I recently came across a minor Instagram celebrity named Josh Weed. Weed’s claim to fame is that at 46, after years of being a devout Mormon, husband and father, he came out of the closet. I realize this does not make him a gender expert (nor does he claim to be one), but his many years passing in a rigidly heteronormative culture before diving into a homosexual lifestyle and community give him a unique perspective. Weed writes that he never understood why heterosexual men feel free to dictate and comment on what women wear. He says,
“I think it is absolutely crazy that a man can look at a woman and say, ‘I think you should wear something else, because seeing your skin makes me feel aroused. And that arousal is strong and I haven’t learned how to appropriately manage it. So please change your clothes.’ This is BONKERS…A man’s sexuality is HIS OWN RESPONSIBILITY.”
I have had many gay friends and acquaintances over the years. I have certainly heard these men comment on the attractiveness of another man’s outfit, but never have I heard them suggest that what they are wearing is in any way unacceptable or inappropriate. This sort of judgement seems to be peculiar to heterosexual men in regards to women.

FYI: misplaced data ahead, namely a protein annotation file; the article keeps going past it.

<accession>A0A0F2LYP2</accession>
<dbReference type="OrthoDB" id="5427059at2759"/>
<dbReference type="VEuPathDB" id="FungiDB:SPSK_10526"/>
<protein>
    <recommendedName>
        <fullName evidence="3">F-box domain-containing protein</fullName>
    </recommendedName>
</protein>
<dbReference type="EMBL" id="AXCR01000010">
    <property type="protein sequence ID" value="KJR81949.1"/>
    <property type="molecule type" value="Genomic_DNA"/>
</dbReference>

Islamic women made to wear chador are perhaps the most extreme and best-known current example of females whose apparel is completely dictated by men. Women in chador are covered from head to toe as a sign of modesty, but also to ensure they don’t arouse lustful feelings in men. Allah made all things, yet despite this women are held responsible for their tempting curves and therefore must completely obscure their shapes. Allah does not make mistakes, yet somehow every single part of a woman’s anatomy is so potentially corrupting that she must be entirely hidden from view. Every part except her eyes, of course – she needs to be able to see to serve men. Male Islamic leaders (which I think may be redundant) claim this dress code exists to ensure the safety of women. I would argue that it is actually a codified way for men to hobble and subjugate women while simultaneously abrogating responsibility for their own baser urges. Many Islamic countries, including Iran and Saudi Arabia, operate on a system of gender apartheid. Worldwide pressure forced South Africa to abandon their racist policies in 1994. It is now 2020 – where is the global outrage for these women?